Not all new features in automobiles are safe. A new study released by the AAA is showing that vehicle ‘infotainment’ systems are distracting drivers more than they are assisting them. Researchers found drivers between the ages of 55 to 75 were experiencing the most difficulty with these systems, taking their attention off the road for up to eight-seconds longer than drivers ages 21 to 30.
Regardless of age, it only takes a driver looking away from the road for one second for a fatal road accident to occur. Infotainment systems that require extra attention from a driver are dangerous and counterproductive. These are the most distracting features Connecticut motorists should be aware of and the safety measures they can take to reduce accidents on the road.
The Most Distracting Features
The majority of drivers on American roads learned to operate internal vehicle functions with knobs and buttons. The switch to touch screen operations is proving to be a dangerous learning curve and requiring far more concentration than past designs. Some drivers are even having trouble turning on their air conditioning, which used to be a mindless task that could be done without a glance.
The AAA study, which is in the seventh phase of groundbreaking distracted driving research, found most current infotainment systems are poorly designed, unreliable, and equipped with technology that is difficult to use. Here are the features that are causing drivers the most problems:
- Voice Commands:Voice commands allowing drivers to text, call, navigate, or turn on the radio are taking too long, or requiring drivers to look down to cancel unwanted actions by pressing buttons or touch screens.
- Dual Screens:Some infotainment screens are set up with a dual-display that can be hard to read and navigate while driving.
- Slow Response:Certain vehicle models have sluggish response times that lead drivers to look down to see what is going on.
- Overly Sensitive Buttons:On the other end of the spectrum, certain systems are overly sensitive and jump ahead on commands drivers do not wish to make.
- Lack of useful tools:Some new systems only come with touch screens. When screens don’t work the way drivers wish, there are no alternate ways to control certain functions that we’re easy to do, to begin with.
- Small text:Screens with text displays that are hard to read lead drivers to look longer and harder instead of focusing on the road.
- Low placement:A system placed too low would require a driver to look down regardless of how well the features are working.
Experts say, however, infotainment system distractions are not necessarily age-related. Any driver can become distracted by an infotainment system glitch, particularly when models have a history of software issues.
The Most and Least Distracting Systems
Not all car manufacturers have designed their infotainment systems as well as others. In an analysis released by Consumer Reports, these are some of the most and least distracting systems on the market:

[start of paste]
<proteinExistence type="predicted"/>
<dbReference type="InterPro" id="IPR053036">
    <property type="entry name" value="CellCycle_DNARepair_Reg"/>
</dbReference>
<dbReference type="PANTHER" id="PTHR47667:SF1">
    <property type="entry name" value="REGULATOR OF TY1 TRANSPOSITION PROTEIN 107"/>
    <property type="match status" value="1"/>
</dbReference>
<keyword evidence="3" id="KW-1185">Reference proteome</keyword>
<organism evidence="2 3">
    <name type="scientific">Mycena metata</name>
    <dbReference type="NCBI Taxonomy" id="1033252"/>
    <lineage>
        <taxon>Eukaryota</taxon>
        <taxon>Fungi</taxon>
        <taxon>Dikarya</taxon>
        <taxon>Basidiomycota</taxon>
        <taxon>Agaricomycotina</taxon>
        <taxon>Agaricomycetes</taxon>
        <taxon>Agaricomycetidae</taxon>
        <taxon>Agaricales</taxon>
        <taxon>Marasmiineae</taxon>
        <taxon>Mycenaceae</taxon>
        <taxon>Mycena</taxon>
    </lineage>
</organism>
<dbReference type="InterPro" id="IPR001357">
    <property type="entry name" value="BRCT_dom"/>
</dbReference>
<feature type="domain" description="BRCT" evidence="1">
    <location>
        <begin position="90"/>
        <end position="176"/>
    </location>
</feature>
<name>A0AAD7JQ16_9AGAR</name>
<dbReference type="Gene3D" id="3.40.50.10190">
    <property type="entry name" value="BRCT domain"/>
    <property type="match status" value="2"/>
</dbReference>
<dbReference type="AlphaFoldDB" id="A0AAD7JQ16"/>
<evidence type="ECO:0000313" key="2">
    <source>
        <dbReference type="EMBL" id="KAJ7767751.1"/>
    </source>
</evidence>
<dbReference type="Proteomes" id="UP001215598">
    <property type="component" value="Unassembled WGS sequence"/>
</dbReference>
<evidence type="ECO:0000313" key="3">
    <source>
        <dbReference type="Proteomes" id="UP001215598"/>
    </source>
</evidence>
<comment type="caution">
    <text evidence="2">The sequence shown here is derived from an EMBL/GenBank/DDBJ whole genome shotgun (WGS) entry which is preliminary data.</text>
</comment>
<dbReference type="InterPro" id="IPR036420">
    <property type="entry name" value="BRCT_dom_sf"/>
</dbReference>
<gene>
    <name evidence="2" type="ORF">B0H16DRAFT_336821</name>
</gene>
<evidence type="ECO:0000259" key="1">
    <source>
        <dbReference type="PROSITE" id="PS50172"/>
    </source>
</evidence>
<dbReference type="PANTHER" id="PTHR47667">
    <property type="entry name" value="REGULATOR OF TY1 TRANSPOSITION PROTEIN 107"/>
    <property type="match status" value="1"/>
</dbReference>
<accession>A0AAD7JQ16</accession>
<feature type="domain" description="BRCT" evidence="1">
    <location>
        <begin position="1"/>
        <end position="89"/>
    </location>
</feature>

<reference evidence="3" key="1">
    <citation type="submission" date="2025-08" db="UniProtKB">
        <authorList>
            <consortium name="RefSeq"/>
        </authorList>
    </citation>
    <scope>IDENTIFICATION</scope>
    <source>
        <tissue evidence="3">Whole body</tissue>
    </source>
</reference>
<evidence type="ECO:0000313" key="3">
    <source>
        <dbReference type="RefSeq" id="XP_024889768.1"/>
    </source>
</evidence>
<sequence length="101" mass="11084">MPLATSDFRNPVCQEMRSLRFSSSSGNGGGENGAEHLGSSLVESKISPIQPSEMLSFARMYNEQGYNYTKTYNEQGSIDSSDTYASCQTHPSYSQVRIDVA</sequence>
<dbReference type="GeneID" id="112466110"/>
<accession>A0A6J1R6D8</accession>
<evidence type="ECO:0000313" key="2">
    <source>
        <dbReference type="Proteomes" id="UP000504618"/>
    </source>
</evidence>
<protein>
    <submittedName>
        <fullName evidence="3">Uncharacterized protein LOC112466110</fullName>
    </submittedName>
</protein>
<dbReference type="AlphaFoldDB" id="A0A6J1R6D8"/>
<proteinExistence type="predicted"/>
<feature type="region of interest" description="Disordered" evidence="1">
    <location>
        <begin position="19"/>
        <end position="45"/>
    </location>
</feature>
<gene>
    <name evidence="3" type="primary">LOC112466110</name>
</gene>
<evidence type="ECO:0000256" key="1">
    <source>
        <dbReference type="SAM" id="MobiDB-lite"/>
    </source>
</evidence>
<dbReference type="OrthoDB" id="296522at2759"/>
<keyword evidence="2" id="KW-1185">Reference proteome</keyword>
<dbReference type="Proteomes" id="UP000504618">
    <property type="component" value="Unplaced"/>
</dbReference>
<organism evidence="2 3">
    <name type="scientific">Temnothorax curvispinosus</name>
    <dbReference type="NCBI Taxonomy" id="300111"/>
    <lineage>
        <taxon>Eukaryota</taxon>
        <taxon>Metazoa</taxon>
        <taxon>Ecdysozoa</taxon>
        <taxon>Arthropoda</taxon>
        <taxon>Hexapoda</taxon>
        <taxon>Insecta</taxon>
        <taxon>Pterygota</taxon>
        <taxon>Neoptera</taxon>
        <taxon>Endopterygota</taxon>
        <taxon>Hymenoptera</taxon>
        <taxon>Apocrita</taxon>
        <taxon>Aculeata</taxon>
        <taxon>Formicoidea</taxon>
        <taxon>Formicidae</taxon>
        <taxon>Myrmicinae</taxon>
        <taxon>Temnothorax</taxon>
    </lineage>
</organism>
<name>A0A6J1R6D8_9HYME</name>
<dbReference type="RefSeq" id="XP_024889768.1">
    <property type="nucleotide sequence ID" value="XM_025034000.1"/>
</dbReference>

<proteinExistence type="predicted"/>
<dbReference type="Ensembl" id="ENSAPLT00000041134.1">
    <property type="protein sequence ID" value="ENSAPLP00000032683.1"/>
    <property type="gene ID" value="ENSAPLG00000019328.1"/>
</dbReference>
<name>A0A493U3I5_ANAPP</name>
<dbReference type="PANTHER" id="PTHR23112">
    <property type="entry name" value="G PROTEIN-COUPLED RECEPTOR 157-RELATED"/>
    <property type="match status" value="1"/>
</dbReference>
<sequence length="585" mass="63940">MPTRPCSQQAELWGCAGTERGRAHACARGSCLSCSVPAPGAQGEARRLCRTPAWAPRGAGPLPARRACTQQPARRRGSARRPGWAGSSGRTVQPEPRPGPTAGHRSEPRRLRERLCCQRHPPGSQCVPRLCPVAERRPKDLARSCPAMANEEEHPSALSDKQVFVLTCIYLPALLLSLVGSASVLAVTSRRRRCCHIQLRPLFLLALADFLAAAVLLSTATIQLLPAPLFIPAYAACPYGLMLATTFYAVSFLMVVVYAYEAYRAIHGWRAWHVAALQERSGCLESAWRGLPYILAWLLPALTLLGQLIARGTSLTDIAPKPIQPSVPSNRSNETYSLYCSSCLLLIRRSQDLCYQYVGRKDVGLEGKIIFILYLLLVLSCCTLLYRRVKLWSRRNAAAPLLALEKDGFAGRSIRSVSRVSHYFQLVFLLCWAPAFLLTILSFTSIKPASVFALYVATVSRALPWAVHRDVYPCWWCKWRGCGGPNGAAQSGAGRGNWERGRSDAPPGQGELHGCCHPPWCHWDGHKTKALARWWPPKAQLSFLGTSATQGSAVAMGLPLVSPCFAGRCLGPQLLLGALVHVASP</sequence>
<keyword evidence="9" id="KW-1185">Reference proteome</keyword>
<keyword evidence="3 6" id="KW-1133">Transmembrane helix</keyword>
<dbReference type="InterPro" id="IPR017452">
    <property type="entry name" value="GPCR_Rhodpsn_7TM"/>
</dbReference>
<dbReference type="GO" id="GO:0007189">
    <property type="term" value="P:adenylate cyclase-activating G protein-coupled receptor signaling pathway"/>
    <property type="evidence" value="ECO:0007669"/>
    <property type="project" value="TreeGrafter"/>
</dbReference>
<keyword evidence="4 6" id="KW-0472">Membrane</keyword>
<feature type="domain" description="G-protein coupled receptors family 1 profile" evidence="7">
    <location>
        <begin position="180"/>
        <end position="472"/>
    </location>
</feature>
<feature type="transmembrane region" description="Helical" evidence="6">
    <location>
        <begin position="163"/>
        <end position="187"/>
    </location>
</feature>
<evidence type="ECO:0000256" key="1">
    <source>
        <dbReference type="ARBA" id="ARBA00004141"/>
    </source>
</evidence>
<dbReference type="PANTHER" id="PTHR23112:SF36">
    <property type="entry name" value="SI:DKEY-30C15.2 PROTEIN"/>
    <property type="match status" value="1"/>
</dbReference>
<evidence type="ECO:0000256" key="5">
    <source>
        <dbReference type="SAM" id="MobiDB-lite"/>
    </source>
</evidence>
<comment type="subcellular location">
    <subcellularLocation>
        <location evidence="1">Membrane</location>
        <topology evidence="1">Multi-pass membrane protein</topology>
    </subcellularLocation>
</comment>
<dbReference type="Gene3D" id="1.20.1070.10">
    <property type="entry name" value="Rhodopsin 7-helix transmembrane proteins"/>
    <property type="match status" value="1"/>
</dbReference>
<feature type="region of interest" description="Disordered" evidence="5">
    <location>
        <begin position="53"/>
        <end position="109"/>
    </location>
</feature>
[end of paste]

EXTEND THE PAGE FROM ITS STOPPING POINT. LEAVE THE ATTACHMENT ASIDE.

Acura: All (optional on ILX)
Cadillac (Cue only): All (optional on ATS)
Lexus: NX, RX, GS, LS, LC (optional on IS, RC, ES)
Mercedes- Benz: All
Tesla: Model S, Model X
Volvo: XC60, XC90, S90, V90
FCA (Uconnect 8.4-inch screen): Optional on all Chrysler, Dodge, Jeep, and Ram models except the Grand Caravan, Renegade, and Wrangler
Ford/Lincoln (Ford Sync3 only): Standard on all Lincoln models
GM (except Cadillac)
Nissan: Standard on select models
Making Infotainment Systems Safer
The AAA and other automobile experts believe car manufactures must step up their game when it comes to making less demanding infotainment systems for aging drivers. More than one in five drivers will be over the age of 65 within the next decade. Without significant modifications to advanced safety features, accidents are bound to increase.
Making the infotainment systems in newer vehicles easier to use will also benefit the younger generation of drivers hitting the roads. Distracted driving is one of the most deadly driving behaviors in America. By reducing any number of distractions in the car, thousands of lives could be saved from unnecessary traffic accidents.
It Only Takes One Second
Looking away from the road is one of the deadliest decisions a driver can make. Too many drivers try to multitask behind the wheel, believing looking away for a few seconds is ‘okay’ when it’s anything but.
Drivers can reduce their chances of distracted driving accidents and increase their attention on the road by completing the following tasks before or after you drive:
- Setting up a playlist.
- Putting in navigation coordinates.
- Preparing kids for driving (snacks, toys, etc.)
- Getting out your wallet or other items you need on your trip and making them accessible.
- Making phone calls or answering texts.
- Eating snacks or meals.
- Checking in with social media.
All of these tasks can be dangerous when done while a vehicle is in motion. Don’t take a chance with your life or the lives of others by driving distracted.
Connecticut Accident Attorneys
If you or a loved has been injured in a motor vehicle accident due to the negligent acts of someone else, you may be eligible to receive compensation for any damages suffered. Contact our expert team car accident attorneys at Jacobs & Wallace for a free consultation to explore your options.